Sunday, June 16, 2013

New Florida law: Teachers can’t be evaluated on students they don’t have

New Florida law: Teachers can’t be evaluated on students they don’t have:

New Florida law: Teachers can’t be evaluated on students they don’t have

floridaIn the you-can’t-make-up-this-stuff category: Florida just passed a law making it illegal to evaluate teachers on standardized test scores of students they never taught. If you are wondering why such a law would be necessary, here’s why:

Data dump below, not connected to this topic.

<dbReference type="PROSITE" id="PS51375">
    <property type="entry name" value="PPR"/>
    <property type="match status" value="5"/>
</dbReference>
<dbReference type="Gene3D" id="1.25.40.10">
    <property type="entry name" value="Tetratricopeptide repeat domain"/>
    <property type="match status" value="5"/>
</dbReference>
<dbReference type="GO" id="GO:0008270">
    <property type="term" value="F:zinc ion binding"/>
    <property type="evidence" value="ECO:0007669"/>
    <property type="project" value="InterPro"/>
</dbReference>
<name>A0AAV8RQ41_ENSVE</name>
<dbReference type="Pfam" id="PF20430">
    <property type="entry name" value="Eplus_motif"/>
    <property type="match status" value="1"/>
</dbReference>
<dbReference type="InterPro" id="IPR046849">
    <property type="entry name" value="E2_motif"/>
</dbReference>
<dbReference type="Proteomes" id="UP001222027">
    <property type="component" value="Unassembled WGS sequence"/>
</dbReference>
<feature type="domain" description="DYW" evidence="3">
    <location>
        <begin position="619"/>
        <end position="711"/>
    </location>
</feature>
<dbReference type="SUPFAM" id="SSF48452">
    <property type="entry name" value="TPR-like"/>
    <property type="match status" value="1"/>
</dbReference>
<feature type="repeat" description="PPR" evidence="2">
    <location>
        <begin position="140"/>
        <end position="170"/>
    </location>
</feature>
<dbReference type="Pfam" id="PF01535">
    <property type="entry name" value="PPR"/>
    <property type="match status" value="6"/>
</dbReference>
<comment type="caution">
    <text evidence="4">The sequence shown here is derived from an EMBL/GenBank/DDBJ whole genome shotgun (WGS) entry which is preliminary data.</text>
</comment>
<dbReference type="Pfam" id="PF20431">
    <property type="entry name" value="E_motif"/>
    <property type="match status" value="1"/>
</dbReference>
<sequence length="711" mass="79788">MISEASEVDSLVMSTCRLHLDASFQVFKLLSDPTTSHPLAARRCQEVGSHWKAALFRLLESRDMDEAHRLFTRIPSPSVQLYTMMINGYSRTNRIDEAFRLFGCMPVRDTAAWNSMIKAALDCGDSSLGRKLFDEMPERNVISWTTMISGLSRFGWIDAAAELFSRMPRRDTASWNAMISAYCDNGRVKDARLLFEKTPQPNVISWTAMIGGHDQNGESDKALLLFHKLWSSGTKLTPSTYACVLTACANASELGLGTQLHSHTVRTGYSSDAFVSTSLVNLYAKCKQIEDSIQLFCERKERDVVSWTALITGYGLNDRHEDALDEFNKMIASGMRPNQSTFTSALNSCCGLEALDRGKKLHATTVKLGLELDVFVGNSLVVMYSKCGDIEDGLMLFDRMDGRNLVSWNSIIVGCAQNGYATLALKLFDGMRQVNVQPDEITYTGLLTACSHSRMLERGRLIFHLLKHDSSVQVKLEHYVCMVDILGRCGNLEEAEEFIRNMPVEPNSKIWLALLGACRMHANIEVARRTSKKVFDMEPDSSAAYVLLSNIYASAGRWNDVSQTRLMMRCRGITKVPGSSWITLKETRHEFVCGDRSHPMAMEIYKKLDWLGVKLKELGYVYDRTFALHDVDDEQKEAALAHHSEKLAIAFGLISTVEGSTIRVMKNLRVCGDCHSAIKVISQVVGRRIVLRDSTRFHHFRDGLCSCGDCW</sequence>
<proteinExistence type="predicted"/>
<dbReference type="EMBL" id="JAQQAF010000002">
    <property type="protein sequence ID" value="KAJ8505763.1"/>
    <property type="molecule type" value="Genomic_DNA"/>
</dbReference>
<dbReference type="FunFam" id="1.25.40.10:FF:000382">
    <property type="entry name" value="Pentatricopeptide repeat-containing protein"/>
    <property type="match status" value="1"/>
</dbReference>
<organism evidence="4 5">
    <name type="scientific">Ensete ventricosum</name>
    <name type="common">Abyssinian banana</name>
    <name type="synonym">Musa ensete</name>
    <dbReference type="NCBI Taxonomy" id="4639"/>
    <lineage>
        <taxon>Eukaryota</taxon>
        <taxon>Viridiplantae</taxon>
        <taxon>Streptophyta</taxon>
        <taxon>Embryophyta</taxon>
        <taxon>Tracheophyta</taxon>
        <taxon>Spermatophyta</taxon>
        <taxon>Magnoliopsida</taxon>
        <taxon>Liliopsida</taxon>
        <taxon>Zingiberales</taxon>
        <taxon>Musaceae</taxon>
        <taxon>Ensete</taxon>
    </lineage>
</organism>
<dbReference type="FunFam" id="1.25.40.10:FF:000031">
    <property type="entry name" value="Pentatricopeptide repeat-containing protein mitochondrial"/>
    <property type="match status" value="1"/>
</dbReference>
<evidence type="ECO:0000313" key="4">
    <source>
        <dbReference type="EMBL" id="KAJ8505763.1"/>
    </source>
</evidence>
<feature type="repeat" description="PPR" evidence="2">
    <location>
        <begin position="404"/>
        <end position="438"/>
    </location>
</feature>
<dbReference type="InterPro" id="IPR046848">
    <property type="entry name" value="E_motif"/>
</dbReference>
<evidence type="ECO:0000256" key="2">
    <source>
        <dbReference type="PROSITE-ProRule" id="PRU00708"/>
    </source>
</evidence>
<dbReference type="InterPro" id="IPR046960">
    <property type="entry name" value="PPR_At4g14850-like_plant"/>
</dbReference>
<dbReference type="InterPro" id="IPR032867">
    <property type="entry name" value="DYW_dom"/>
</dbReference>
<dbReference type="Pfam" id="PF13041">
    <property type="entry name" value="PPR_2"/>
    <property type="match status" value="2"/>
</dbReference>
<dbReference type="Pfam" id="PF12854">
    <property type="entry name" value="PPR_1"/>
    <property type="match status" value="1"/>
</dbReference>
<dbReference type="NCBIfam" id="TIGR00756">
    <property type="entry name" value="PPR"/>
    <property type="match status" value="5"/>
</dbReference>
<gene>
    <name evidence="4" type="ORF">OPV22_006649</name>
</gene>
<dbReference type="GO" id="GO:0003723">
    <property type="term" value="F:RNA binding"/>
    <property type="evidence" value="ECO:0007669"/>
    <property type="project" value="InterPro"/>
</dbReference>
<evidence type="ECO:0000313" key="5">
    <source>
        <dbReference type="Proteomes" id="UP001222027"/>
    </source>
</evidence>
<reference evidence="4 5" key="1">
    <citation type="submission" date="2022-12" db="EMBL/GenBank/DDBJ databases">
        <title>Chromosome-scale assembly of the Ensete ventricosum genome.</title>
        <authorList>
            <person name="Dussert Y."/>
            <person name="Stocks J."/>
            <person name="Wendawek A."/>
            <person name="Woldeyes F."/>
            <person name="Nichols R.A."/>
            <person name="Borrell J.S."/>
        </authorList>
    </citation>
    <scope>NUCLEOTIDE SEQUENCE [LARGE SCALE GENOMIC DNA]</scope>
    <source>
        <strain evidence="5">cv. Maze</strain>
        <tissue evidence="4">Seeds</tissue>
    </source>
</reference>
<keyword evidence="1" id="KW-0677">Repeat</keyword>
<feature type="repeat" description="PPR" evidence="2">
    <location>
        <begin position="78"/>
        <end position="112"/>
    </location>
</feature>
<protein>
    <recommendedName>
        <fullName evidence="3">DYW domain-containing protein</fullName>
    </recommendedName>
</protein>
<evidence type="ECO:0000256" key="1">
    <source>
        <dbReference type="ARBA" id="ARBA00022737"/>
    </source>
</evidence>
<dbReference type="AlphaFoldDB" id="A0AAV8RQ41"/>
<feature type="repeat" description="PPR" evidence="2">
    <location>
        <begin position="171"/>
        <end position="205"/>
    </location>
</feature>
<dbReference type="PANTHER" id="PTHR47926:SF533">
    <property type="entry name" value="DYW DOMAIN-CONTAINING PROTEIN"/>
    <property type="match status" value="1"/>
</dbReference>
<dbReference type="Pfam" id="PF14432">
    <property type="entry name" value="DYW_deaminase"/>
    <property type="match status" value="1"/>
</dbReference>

For two years, many teachers were actually being evaluated by the test scores of students they had never even seen much less taught, under a school reform law that included a requirement that Florida teachers be evaluated on student test scores.
In April, seven teachers, along with the National Education Association and the Florida Education Association, filed a lawsuit challenging the system, arguing that it was unfair and violated the Equal Protection and Due Process Clause of the Constitution.
One of the teachers is Kim Cook, a teacher in Alachua, Fla., who, as this post explains, was evaluated at Irby Elementary, a K-2 school where she works and was named Teacher of the Year last December. Forty percent of her evaluation was based on test scores of students at Alachua Elementary, a 

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